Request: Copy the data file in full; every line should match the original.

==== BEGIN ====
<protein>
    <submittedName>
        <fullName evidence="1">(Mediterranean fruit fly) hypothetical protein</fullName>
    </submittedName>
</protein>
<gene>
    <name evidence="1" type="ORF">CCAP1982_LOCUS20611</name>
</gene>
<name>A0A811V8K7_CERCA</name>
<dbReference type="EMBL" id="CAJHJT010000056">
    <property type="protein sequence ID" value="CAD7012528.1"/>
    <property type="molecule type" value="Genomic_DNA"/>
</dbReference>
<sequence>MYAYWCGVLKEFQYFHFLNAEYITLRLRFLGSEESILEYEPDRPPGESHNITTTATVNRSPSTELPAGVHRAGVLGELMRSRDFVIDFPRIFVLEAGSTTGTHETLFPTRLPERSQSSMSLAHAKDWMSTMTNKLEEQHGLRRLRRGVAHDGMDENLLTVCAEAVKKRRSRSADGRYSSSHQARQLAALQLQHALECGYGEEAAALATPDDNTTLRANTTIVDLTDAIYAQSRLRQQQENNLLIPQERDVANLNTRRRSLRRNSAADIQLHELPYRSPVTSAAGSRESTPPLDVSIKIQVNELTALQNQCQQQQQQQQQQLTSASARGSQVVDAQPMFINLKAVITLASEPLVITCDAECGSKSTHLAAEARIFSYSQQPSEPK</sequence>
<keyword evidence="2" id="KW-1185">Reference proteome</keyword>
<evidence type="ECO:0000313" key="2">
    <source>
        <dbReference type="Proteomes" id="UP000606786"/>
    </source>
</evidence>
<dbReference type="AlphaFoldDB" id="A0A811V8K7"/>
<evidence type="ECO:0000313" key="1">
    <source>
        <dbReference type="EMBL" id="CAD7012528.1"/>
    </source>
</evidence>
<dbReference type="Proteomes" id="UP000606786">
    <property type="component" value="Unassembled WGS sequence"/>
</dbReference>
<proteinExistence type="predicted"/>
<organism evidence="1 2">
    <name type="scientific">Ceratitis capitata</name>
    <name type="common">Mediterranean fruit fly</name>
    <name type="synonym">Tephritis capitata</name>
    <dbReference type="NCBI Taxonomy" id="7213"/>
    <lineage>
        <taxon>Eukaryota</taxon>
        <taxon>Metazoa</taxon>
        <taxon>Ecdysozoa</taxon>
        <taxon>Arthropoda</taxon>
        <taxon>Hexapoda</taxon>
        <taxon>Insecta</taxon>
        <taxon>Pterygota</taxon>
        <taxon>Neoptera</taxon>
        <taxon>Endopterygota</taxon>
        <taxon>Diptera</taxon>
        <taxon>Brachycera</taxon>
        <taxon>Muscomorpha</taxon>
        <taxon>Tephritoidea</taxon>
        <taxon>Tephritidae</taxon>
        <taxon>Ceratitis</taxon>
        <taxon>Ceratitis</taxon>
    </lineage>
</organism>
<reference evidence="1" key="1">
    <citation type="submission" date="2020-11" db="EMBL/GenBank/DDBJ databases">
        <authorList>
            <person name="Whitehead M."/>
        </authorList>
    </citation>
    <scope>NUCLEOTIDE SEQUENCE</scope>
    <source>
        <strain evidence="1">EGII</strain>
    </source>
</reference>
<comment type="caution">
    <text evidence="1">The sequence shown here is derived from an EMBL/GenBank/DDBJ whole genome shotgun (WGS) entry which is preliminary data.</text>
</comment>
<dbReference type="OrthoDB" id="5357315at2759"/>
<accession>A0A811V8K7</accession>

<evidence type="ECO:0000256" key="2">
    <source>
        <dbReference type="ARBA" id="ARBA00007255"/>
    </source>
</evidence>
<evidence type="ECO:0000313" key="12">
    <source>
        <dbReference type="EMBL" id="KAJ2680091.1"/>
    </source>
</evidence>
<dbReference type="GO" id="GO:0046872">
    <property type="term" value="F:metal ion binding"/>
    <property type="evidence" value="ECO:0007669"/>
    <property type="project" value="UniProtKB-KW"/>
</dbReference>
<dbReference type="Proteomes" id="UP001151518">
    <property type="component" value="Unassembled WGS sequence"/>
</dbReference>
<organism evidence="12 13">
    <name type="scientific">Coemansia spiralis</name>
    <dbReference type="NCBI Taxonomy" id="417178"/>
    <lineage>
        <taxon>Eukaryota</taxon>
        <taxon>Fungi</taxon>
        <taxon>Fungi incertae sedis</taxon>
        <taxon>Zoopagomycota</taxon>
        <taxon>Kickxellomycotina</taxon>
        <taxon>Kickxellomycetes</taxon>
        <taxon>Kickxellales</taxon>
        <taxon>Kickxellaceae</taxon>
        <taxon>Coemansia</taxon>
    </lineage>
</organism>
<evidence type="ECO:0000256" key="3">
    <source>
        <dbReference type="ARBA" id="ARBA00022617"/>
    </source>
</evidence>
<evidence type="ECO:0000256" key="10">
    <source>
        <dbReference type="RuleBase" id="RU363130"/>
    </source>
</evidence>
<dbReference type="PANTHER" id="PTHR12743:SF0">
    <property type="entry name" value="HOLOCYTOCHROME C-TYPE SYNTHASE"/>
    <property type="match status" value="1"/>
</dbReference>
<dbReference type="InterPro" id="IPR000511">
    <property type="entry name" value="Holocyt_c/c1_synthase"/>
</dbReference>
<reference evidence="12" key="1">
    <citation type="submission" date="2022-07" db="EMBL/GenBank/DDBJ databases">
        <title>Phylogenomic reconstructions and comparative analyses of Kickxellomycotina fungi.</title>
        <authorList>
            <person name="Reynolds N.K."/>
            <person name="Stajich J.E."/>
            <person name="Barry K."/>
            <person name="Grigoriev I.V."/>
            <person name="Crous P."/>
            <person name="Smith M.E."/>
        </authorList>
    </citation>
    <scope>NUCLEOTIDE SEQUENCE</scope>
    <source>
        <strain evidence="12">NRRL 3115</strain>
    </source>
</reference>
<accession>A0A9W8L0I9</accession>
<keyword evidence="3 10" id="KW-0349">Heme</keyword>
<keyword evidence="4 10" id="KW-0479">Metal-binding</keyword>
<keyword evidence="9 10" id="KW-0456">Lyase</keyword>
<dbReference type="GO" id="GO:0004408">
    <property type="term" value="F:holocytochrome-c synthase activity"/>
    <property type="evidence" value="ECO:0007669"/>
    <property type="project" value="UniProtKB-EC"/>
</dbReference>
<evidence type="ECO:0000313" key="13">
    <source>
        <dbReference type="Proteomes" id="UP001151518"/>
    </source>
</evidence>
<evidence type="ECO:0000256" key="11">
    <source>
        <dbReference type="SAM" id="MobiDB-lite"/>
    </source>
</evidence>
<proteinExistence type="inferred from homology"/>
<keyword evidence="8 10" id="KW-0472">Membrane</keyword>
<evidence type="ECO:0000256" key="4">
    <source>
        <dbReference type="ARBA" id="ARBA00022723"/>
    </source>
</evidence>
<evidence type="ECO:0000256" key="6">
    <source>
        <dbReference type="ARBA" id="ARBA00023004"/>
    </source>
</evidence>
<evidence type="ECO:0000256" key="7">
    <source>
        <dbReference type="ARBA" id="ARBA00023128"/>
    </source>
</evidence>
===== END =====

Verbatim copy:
<protein>
    <submittedName>
        <fullName evidence="1">(Mediterranean fruit fly) hypothetical protein</fullName>
    </submittedName>
</protein>
<gene>
    <name evidence="1" type="ORF">CCAP1982_LOCUS20611</name>
</gene>
<name>A0A811V8K7_CERCA</name>
<dbReference type="EMBL" id="CAJHJT010000056">
    <property type="protein sequence ID" value="CAD7012528.1"/>
    <property type="molecule type" value="Genomic_DNA"/>
</dbReference>
<sequence>MYAYWCGVLKEFQYFHFLNAEYITLRLRFLGSEESILEYEPDRPPGESHNITTTATVNRSPSTELPAGVHRAGVLGELMRSRDFVIDFPRIFVLEAGSTTGTHETLFPTRLPERSQSSMSLAHAKDWMSTMTNKLEEQHGLRRLRRGVAHDGMDENLLTVCAEAVKKRRSRSADGRYSSSHQARQLAALQLQHALECGYGEEAAALATPDDNTTLRANTTIVDLTDAIYAQSRLRQQQENNLLIPQERDVANLNTRRRSLRRNSAADIQLHELPYRSPVTSAAGSRESTPPLDVSIKIQVNELTALQNQCQQQQQQQQQQLTSASARGSQVVDAQPMFINLKAVITLASEPLVITCDAECGSKSTHLAAEARIFSYSQQPSEPK</sequence>
<keyword evidence="2" id="KW-1185">Reference proteome</keyword>
<evidence type="ECO:0000313" key="2">
    <source>
        <dbReference type="Proteomes" id="UP000606786"/>
    </source>
</evidence>
<dbReference type="AlphaFoldDB" id="A0A811V8K7"/>
<evidence type="ECO:0000313" key="1">
    <source>
        <dbReference type="EMBL" id="CAD7012528.1"/>
    </source>
</evidence>
<dbReference type="Proteomes" id="UP000606786">
    <property type="component" value="Unassembled WGS sequence"/>
</dbReference>
<proteinExistence type="predicted"/>
<organism evidence="1 2">
    <name type="scientific">Ceratitis capitata</name>
    <name type="common">Mediterranean fruit fly</name>
    <name type="synonym">Tephritis capitata</name>
    <dbReference type="NCBI Taxonomy" id="7213"/>
    <lineage>
        <taxon>Eukaryota</taxon>
        <taxon>Metazoa</taxon>
        <taxon>Ecdysozoa</taxon>
        <taxon>Arthropoda</taxon>
        <taxon>Hexapoda</taxon>
        <taxon>Insecta</taxon>
        <taxon>Pterygota</taxon>
        <taxon>Neoptera</taxon>
        <taxon>Endopterygota</taxon>
        <taxon>Diptera</taxon>
        <taxon>Brachycera</taxon>
        <taxon>Muscomorpha</taxon>
        <taxon>Tephritoidea</taxon>
        <taxon>Tephritidae</taxon>
        <taxon>Ceratitis</taxon>
        <taxon>Ceratitis</taxon>
    </lineage>
</organism>
<reference evidence="1" key="1">
    <citation type="submission" date="2020-11" db="EMBL/GenBank/DDBJ databases">
        <authorList>
            <person name="Whitehead M."/>
        </authorList>
    </citation>
    <scope>NUCLEOTIDE SEQUENCE</scope>
    <source>
        <strain evidence="1">EGII</strain>
    </source>
</reference>
<comment type="caution">
    <text evidence="1">The sequence shown here is derived from an EMBL/GenBank/DDBJ whole genome shotgun (WGS) entry which is preliminary data.</text>
</comment>
<dbReference type="OrthoDB" id="5357315at2759"/>
<accession>A0A811V8K7</accession>

<evidence type="ECO:0000256" key="2">
    <source>
        <dbReference type="ARBA" id="ARBA00007255"/>
    </source>
</evidence>
<evidence type="ECO:0000313" key="12">
    <source>
        <dbReference type="EMBL" id="KAJ2680091.1"/>
    </source>
</evidence>
<dbReference type="GO" id="GO:0046872">
    <property type="term" value="F:metal ion binding"/>
    <property type="evidence" value="ECO:0007669"/>
    <property type="project" value="UniProtKB-KW"/>
</dbReference>
<dbReference type="Proteomes" id="UP001151518">
    <property type="component" value="Unassembled WGS sequence"/>
</dbReference>
<organism evidence="12 13">
    <name type="scientific">Coemansia spiralis</name>
    <dbReference type="NCBI Taxonomy" id="417178"/>
    <lineage>
        <taxon>Eukaryota</taxon>
        <taxon>Fungi</taxon>
        <taxon>Fungi incertae sedis</taxon>
        <taxon>Zoopagomycota</taxon>
        <taxon>Kickxellomycotina</taxon>
        <taxon>Kickxellomycetes</taxon>
        <taxon>Kickxellales</taxon>
        <taxon>Kickxellaceae</taxon>
        <taxon>Coemansia</taxon>
    </lineage>
</organism>
<evidence type="ECO:0000256" key="3">
    <source>
        <dbReference type="ARBA" id="ARBA00022617"/>
    </source>
</evidence>
<evidence type="ECO:0000256" key="10">
    <source>
        <dbReference type="RuleBase" id="RU363130"/>
    </source>
</evidence>
<dbReference type="PANTHER" id="PTHR12743:SF0">
    <property type="entry name" value="HOLOCYTOCHROME C-TYPE SYNTHASE"/>
    <property type="match status" value="1"/>
</dbReference>
<dbReference type="InterPro" id="IPR000511">
    <property type="entry name" value="Holocyt_c/c1_synthase"/>
</dbReference>
<reference evidence="12" key="1">
    <citation type="submission" date="2022-07" db="EMBL/GenBank/DDBJ databases">
        <title>Phylogenomic reconstructions and comparative analyses of Kickxellomycotina fungi.</title>
        <authorList>
            <person name="Reynolds N.K."/>
            <person name="Stajich J.E."/>
            <person name="Barry K."/>
            <person name="Grigoriev I.V."/>
            <person name="Crous P."/>
            <person name="Smith M.E."/>
        </authorList>
    </citation>
    <scope>NUCLEOTIDE SEQUENCE</scope>
    <source>
        <strain evidence="12">NRRL 3115</strain>
    </source>
</reference>
<accession>A0A9W8L0I9</accession>
<keyword evidence="3 10" id="KW-0349">Heme</keyword>
<keyword evidence="4 10" id="KW-0479">Metal-binding</keyword>
<keyword evidence="9 10" id="KW-0456">Lyase</keyword>
<dbReference type="GO" id="GO:0004408">
    <property type="term" value="F:holocytochrome-c synthase activity"/>
    <property type="evidence" value="ECO:0007669"/>
    <property type="project" value="UniProtKB-EC"/>
</dbReference>
<evidence type="ECO:0000313" key="13">
    <source>
        <dbReference type="Proteomes" id="UP001151518"/>
    </source>
</evidence>
<evidence type="ECO:0000256" key="11">
    <source>
        <dbReference type="SAM" id="MobiDB-lite"/>
    </source>
</evidence>
<proteinExistence type="inferred from homology"/>
<keyword evidence="8 10" id="KW-0472">Membrane</keyword>
<evidence type="ECO:0000256" key="4">
    <source>
        <dbReference type="ARBA" id="ARBA00022723"/>
    </source>
</evidence>
<evidence type="ECO:0000256" key="6">
    <source>
        <dbReference type="ARBA" id="ARBA00023004"/>
    </source>
</evidence>
<evidence type="ECO:0000256" key="7">
    <source>
        <dbReference type="ARBA" id="ARBA00023128"/>
    </source>
</evidence>